Transmission group Ausnet has revealed plans for a 10GW renewable energy zone in Victoria’s Gippsland region, in what it says would be the first “industry led” renewable energy zone in Australia.
Renewable energy zones are now seen as crucial to the massive roll out of wind, solar and storage required to transition Australia’s grid from fossil fuels to renewables over the coming decade or two.
The Australian Energy Market Operator has identified multiple potential REZs in each state in the country’s main grid, and until now it has been assumed that governments will take the lead role, as they have in NSW, which is the most advanced in the country.
Ausnet is offering an alternative, and for the past 18 months has been quietly talking to landowners and potential renewable generators on how to bring renewables to the region and leverage existing infrastructure.
Its planned Gippsland REZ is centred around the Latrobe Valley, where the state’s brown coal generators are located, and it overlaps one of six REZs identified by the state government in its own master plan.
According to Damien Stanford, AusNet’s head of infrastructure and a former head of real time operations at AEMO, the company has quietly held an EoI from prospective developers earlier this year, and was advised that there was easily 10GW of projects in the pipeline.
“We are working on what will be Australia’s first industry led REZ,” Sanford told RenewEconomy while on a road trip to continue talks with local landholders.
“The idea had its genesis from local landholders, who wanted to know how they can co-ordinate efforts to transfer and bring renewables to the region and leverage the existing infrastructure in the Latrobe Valley.”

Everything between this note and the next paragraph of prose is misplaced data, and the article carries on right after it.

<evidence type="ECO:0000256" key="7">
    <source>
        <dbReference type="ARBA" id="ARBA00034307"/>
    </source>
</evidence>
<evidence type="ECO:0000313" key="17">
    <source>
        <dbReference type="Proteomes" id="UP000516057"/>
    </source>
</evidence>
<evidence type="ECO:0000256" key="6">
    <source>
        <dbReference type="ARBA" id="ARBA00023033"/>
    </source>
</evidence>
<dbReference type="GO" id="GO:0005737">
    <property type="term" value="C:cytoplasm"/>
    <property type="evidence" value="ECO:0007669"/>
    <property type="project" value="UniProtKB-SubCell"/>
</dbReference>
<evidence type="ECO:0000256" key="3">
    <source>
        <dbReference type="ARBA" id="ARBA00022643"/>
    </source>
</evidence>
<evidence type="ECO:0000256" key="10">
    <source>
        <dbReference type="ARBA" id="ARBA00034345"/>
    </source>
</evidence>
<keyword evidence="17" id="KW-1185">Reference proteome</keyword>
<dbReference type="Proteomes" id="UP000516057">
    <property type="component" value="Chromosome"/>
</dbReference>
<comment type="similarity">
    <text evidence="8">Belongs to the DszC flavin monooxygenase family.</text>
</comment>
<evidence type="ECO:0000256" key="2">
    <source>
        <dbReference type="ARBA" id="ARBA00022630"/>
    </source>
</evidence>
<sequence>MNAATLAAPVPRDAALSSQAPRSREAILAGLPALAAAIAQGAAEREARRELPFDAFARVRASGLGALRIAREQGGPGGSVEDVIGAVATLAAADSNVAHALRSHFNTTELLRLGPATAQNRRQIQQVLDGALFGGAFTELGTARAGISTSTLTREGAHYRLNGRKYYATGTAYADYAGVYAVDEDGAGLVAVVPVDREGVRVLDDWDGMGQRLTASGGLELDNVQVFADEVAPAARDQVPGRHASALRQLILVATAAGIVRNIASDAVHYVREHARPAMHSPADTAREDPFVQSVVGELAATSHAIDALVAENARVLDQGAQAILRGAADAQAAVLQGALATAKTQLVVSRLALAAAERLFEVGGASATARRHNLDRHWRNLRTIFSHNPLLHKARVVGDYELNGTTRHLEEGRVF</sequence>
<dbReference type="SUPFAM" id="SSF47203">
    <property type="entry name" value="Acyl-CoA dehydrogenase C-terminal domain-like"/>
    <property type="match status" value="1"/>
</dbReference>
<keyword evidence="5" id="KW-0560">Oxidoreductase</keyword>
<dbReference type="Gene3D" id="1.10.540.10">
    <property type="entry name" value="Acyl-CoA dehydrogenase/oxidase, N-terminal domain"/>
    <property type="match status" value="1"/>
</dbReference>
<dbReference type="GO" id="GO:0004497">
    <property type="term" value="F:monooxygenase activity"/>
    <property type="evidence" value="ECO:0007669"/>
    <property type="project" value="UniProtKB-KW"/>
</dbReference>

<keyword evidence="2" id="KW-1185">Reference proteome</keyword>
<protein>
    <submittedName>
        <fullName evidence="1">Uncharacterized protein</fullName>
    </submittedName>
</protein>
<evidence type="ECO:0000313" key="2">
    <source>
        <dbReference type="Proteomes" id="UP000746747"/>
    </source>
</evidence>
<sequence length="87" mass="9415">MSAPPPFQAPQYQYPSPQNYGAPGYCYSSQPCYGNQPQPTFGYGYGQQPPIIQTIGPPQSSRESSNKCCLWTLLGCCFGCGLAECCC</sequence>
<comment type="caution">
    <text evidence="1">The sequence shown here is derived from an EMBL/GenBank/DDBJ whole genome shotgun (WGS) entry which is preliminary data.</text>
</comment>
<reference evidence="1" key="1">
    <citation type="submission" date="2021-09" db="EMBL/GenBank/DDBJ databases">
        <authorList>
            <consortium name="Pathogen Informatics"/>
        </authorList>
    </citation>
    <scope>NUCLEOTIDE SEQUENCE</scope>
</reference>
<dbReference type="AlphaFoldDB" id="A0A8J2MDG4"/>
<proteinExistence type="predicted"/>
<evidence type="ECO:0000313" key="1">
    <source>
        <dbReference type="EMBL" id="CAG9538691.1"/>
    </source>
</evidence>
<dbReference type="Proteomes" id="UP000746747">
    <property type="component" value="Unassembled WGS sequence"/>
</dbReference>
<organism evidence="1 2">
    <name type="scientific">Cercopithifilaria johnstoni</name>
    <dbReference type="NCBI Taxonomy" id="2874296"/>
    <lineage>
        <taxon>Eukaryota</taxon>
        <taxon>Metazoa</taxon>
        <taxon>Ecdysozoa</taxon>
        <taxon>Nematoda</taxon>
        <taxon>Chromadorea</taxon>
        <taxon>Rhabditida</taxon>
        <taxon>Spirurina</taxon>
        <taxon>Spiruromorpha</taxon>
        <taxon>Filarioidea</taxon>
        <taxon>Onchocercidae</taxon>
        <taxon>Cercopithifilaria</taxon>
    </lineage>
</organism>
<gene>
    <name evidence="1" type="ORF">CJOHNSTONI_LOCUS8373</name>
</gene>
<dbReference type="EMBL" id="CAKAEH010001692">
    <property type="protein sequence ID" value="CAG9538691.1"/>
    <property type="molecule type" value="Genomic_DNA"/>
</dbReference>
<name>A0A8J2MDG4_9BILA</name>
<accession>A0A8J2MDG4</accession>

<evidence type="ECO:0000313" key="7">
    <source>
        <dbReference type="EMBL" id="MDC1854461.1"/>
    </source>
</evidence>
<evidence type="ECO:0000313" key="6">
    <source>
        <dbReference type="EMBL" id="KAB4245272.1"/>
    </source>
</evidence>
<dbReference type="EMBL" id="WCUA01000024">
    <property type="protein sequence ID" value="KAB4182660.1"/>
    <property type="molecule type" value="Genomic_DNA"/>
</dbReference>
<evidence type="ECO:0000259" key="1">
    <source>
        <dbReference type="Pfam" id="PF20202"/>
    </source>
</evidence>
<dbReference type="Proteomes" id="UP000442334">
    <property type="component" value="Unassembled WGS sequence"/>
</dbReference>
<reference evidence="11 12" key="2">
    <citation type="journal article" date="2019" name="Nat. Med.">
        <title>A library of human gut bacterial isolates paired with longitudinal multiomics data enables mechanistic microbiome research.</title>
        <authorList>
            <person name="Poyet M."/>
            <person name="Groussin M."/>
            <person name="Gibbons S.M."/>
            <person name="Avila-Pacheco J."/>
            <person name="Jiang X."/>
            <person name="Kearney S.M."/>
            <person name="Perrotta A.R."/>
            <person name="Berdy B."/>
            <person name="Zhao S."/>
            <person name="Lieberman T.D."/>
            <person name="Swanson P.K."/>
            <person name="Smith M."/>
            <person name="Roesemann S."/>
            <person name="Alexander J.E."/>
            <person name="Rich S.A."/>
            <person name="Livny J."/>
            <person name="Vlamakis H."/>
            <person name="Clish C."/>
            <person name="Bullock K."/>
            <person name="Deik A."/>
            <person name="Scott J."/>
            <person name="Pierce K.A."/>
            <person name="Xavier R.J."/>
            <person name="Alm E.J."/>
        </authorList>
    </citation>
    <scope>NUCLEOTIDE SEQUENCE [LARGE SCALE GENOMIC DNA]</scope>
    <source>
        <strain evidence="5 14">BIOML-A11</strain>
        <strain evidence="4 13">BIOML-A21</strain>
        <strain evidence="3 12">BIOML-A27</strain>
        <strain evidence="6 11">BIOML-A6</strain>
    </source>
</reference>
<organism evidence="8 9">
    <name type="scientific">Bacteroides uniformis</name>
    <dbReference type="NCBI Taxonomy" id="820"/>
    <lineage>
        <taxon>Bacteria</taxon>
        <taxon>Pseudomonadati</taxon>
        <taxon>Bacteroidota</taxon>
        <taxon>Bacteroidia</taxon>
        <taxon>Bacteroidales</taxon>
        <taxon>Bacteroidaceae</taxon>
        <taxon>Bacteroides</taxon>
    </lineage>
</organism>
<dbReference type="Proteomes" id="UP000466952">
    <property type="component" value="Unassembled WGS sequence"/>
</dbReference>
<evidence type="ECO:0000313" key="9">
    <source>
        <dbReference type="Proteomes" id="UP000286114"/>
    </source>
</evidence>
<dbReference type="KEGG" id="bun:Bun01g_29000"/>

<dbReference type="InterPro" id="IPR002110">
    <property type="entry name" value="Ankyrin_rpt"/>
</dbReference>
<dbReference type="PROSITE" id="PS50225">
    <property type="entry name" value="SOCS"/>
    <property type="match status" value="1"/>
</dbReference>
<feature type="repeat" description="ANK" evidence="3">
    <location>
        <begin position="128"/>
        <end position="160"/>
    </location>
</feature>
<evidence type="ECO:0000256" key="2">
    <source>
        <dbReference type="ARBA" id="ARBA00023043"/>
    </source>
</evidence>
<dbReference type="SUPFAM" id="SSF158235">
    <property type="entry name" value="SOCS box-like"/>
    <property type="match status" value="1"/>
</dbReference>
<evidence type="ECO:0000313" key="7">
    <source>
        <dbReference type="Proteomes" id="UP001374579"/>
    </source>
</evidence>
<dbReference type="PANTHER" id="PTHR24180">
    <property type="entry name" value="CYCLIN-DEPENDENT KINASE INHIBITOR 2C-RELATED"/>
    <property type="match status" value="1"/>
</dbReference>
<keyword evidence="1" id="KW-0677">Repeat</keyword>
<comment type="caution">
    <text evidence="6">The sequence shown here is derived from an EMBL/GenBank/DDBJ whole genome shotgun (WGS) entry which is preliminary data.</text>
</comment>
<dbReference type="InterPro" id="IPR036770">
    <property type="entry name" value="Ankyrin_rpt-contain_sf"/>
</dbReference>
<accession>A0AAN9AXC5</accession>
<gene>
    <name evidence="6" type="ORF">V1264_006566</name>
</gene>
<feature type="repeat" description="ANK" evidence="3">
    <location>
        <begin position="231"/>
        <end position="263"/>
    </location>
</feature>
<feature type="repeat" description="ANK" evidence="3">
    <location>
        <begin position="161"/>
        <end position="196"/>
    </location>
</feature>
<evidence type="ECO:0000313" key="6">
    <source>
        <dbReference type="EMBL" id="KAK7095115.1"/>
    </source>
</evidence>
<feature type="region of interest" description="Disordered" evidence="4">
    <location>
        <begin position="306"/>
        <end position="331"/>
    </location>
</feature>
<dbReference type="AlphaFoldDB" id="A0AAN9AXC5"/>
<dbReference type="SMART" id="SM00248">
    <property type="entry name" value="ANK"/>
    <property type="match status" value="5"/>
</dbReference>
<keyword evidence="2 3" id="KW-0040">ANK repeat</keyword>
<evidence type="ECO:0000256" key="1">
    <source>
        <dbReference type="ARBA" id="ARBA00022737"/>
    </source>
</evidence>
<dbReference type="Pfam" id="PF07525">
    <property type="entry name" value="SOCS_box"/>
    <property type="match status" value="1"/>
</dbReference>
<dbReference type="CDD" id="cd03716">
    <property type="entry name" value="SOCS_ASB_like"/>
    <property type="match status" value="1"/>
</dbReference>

AusNet last week presented an outline of its plans to the Wellington Shire Council, and it was welcomed by major Ian Bye, who said it would bring great benefits to the region.
“Wellington Shire Council is a great supporter of renewables and we have been providing support to various proponents in our region to establish their renewable energy projects,” he said in a statement.
Sanford says the structure of the REZ, and how it will work with government and AEMO’s plans, are yet to be decided. But AusNet has been in discussions with both parties.
“What we are trying to do is understand what this would look like, to understand the infrastructure needs, and the renewables potential both onshore and offshore.
“We think we need around 10,000GW out of Gippsland, to balance the needs of the interconnectors and to provide geographic diversity to the renewables that will be built in Western Victoria.”
Sanford says there is a lot yet to be decided- the scale and pace of the project, and to what extent the zone focuses on transmission needs or distributed renewables.
He says the “discreet” EoI conducted earlier this year got more than 10,000MW of onshore and offshore project proposals, although the 2.2GW Star of the South project, which is looking at its own underground transmission link to the Latrobe Valley, was not one of them.
Sanford says AusNet’s proposal could mean that the Gippsland REZ could be advanced more quickly than if it remained part of the broader six zone plan of the state government.
“We don’t want to see a repeat of the other (connection) issues that we have seen in Victoria. It’s not good for the economics of their project, or for the communities,” he said.
“This is the first time (an industry led proposal) has ever been done in australia. We may not be successful and we may need government support, but we are keeping an open mind on what it would look like.
“The ageing coal fleet it getting less reliable. We see a real opportunity here … and if we don’t get a giddy up, we might miss the boat.”
AusNet is also involved in the proposed Western Victoria transmission line, which is designed to open up renewable energy opportunities in that part of the state, but has run into fierce opposition from some landowners.
Sanford noted that big transmission infrastructure hasn’t been done for 30 years at the scale envisaged by AEMO’s Intergrated System Plan. “There are many learnings there from how to engage with communities,” he said.
On Gippsland, Sanford says the REZ will work as long as it makes commercial sense, it gets community support and technical requirements can be met.
“We think it can fly, both commercially and technically. What we need to do now is put more detail on that consideration.”